Writer, Melanie, shares her experience with her period, light bladder leakage, and 5 Ideas to Recycle Period Pads thanks to sponsorship from Poise!
Period pads are just for periods! I want to shout that from the rooftops and go back to tell my mother that she was wrong. I remember being pregnant thinking, “If I pee on myself one more time, I’ll savagely rip my panties off and do the rage dance of my people.” My people of course being primal mothers, a unique group that I would be joining in a few long, oh so long, months. I needed a pee pad not a period pad!
Mother’s Day got me thinking a lot about my mom, and how much she taught me about being a woman throughout my life. As a toddler, she showered me with frilly dresses, dolls, and all things homemaker. I was learning how to be a woman and take care of a family. My mom worked outside the home, but wanted me to understand the traditional gender role of women everywhere. I started my menstrual cycle when I was in fourth grade. My teacher was absent that day and my dad had to pick me up from school. By that point, my parents were divorced and it was Dad’s two weeks in the joint custody agreement. I don’t remember Mom giving me any sort of advice on how to handle this new fangled period. Rust yuck in your panties wasn’t something that I loved. I mean I still carried Pokemon cards in the front pocket of my overalls for pity’s sake.
I went on experiencing my period once a month for several years. I figured out the put the pad in, take the pad out routine that kept me from looking like a murder victim. It wasn’t until middle school that I wanted to use tampons when we had to swim during P.E., so my mom bought a box. Read the directions she said. I won’t show you. You’ll have to figure it out. Mind you my mother is not the most open person when it comes to talking about your body or otherwise personal things. I was nervous, but conquered tampons!
Fast forward about ten years, when I struggled with light bladder leakage. Having a baby press on your bladder causes leaking – lots of leaking! My Mom suggested that I wear a period pad. No way! Light bladder leakage turned into wet pants while shopping or at work. Period pads do not help with light bladder leakage.
I found that purchasing an incontinence brand like Poise is the only way to go! Worried that these pads will be too bulky? Then, you haven’t heard of the Poise Thin-Shape Pads for light bladder leakage (LBL). Many women suffer from LBL on a regular basis. You need a product that will keep you dry and is discreet. Period pads are too bulky and aren’t absorbent enough to hold urine. I used Poise during my pregnancy to keep me on track for those sudden urges to go while at work, home, and out shopping. Now, I’m the Mom of an energetic almost two-year-old, and I still have to use Poise pads.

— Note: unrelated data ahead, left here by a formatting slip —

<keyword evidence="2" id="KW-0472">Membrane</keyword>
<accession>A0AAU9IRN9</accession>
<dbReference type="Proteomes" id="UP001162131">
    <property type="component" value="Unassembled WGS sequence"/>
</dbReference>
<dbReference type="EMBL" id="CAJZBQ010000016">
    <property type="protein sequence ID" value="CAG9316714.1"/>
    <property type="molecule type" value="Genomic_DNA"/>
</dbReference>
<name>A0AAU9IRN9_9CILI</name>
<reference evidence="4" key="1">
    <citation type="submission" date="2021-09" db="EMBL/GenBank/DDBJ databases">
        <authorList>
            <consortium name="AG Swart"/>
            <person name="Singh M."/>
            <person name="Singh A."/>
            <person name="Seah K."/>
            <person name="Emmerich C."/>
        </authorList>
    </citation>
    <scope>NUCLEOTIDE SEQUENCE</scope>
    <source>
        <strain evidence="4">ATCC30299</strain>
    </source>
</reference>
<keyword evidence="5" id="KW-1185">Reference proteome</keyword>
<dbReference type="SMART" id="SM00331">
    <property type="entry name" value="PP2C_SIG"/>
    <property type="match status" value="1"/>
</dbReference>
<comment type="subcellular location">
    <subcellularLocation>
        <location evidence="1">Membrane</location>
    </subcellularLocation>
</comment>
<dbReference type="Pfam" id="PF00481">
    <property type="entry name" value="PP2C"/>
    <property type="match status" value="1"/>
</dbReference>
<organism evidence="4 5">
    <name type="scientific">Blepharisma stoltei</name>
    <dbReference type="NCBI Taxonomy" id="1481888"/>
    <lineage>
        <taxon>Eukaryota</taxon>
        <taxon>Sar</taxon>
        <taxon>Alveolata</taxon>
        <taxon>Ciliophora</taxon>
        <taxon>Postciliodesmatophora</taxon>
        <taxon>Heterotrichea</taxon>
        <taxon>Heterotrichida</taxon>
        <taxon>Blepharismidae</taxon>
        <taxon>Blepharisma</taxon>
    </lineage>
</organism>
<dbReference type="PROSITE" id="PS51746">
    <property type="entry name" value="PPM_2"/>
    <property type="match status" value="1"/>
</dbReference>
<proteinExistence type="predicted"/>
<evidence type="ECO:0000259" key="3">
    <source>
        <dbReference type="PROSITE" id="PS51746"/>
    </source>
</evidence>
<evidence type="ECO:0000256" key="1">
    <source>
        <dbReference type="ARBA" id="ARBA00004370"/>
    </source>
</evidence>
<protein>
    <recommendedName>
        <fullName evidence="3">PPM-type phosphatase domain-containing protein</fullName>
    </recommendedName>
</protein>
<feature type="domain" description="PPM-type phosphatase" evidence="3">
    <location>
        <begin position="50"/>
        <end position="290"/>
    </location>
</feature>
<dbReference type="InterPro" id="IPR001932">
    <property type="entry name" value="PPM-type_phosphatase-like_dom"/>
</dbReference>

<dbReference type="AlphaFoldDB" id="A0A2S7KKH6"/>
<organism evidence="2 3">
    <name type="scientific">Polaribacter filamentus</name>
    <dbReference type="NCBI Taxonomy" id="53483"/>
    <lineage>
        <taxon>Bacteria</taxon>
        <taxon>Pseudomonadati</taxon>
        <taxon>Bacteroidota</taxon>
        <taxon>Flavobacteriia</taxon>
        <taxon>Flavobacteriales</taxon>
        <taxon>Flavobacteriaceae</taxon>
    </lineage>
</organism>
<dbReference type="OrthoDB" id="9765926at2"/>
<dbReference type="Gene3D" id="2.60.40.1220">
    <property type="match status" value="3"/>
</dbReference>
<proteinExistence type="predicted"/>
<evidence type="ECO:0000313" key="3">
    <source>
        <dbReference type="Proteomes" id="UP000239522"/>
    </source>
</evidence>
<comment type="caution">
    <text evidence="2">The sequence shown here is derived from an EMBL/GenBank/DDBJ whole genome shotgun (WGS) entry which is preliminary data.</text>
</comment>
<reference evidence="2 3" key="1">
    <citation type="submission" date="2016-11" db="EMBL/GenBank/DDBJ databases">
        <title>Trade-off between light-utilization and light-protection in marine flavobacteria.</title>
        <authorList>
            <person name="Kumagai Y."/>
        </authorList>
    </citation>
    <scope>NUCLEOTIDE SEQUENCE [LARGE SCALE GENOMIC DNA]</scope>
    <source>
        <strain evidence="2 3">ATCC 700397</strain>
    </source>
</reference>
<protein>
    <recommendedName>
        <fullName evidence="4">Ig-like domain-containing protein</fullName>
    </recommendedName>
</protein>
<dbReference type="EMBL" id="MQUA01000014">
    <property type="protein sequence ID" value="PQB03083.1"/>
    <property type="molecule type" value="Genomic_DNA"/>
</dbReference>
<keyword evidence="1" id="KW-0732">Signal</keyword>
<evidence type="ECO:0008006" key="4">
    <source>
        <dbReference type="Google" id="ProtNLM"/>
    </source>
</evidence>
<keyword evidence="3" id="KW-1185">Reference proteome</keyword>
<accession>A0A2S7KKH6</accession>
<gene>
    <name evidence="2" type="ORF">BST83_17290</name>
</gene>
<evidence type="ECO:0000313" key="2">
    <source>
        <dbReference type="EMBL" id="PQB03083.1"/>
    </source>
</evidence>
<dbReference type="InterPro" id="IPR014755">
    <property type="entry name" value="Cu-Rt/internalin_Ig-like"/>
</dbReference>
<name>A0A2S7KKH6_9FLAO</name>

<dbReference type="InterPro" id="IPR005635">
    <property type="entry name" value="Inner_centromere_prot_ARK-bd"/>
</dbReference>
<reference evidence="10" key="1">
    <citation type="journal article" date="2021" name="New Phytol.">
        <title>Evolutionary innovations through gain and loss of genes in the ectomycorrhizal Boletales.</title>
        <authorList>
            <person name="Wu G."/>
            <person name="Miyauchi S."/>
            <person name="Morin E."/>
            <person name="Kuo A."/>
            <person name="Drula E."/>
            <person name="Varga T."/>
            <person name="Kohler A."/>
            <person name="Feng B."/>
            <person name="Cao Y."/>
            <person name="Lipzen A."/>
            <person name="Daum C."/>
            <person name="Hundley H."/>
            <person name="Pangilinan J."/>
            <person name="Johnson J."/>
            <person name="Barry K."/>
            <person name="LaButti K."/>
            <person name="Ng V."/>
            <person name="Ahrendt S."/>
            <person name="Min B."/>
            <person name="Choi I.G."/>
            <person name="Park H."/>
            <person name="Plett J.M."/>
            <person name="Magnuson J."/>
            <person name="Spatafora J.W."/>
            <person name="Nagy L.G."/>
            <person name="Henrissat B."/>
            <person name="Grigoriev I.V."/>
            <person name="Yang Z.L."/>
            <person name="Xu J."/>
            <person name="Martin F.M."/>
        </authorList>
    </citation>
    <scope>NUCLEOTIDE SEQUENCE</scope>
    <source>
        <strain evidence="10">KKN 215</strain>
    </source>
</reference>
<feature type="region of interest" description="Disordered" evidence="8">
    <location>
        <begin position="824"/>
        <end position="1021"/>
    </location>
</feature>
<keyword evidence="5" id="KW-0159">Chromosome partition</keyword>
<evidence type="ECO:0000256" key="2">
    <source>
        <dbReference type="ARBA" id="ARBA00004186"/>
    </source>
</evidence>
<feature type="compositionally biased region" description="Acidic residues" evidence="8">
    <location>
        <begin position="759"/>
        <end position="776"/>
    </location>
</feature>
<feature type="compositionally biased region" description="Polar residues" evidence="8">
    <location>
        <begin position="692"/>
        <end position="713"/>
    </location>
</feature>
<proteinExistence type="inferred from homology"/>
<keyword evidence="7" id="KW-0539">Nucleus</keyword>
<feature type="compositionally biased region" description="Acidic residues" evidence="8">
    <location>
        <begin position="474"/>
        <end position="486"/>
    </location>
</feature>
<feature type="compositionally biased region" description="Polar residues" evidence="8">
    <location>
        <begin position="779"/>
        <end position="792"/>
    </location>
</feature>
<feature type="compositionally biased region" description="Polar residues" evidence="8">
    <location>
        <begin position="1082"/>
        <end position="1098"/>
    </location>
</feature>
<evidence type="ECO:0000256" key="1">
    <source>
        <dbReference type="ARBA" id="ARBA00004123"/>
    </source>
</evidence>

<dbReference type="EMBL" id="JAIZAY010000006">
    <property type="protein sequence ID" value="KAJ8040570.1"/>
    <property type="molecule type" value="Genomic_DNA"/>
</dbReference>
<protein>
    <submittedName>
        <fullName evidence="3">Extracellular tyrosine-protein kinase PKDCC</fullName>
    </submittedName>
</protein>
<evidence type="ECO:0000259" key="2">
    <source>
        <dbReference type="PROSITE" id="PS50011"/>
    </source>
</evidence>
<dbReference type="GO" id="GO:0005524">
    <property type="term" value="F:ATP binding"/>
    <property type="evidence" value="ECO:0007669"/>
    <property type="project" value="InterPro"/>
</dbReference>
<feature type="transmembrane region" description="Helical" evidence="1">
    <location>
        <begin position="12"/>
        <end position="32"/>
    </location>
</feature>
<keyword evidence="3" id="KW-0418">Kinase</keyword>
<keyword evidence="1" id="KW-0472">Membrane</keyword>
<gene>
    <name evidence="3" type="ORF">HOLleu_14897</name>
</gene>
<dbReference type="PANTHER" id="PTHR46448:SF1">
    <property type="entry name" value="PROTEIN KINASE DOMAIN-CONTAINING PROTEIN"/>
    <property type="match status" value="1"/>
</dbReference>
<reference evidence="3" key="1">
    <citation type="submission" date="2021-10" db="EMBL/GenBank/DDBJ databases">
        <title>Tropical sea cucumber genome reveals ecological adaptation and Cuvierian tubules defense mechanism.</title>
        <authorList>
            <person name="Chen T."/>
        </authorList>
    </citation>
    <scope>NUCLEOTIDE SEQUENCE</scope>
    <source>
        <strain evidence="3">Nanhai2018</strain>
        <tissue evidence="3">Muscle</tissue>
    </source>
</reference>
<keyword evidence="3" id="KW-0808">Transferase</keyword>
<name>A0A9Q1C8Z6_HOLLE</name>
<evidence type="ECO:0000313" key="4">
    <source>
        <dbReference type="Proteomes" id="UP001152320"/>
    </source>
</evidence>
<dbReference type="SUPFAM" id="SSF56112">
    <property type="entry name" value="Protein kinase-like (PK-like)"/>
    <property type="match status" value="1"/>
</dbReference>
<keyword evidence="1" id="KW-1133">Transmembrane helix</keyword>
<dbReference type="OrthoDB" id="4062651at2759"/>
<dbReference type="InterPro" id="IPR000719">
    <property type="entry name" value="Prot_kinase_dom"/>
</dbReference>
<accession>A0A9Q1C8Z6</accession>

Light bladder leakage paired with an intense association with using the bathroom when I get home from being out caused me to recycle my period pads and invest in more Poise Thin-Shape Pads. Many women experience LBL when they cough, sneeze, laugh, or exercise. Causes include pregnancy, childbirth, or even just weight gain. On your journey to finding out your reason for LBL and a treatment that works for you, combat the leakage with Poise Thin-Shape Pads. Toss those period pads out the door – well unless you need them for your actual period. Otherwise, check out:
5 Ideas to Recycle Period Pads
1) Cheap Breast Pads for Breastfeeding – Cut the pads in half or fourths (your preference for coverage), uncover the sticky side, and stick them in your bra. Totally disposable and easy to make!
2) Spill Wiper – Can’t find a paper towel? Use the sticky grip of a period pad on your hand or shoe for an effortless clean up. Toddlers love to help clean-up with this one.
3) Sleeping Eye Mask – Attach two rubber bands to the ends of the period pad, loop them around each ear, and voila! Hello good night’s sleep!
4) Shower Flip Flops – Don’t get gross feet. Strap these babies to your feet for the ultimate protection that you can dispose sans shower. OITNB anyone?
5) Hidden Wallet – Protect your belongings in your purse, on the beach, or when you’re at the park. Take an unused period pad and unwrap it carefully. Sandwich your money, credit cards, or I.D. card back into the pad. Close the wrapper and you’re ready to go. No thief will suspect you have a wad of cash in your period stash.
Join the recycle your period pad movement if you’re a sufferer of LBL or a supporter. Engage on social media with your own crafty ideas to recycle a period pad by using #RecycleYourPeriodPad in your posts.
As a thank you for checking out my ideas, please grab a free sample of Poise Thin-Shape Pads. <– Share it with your friends!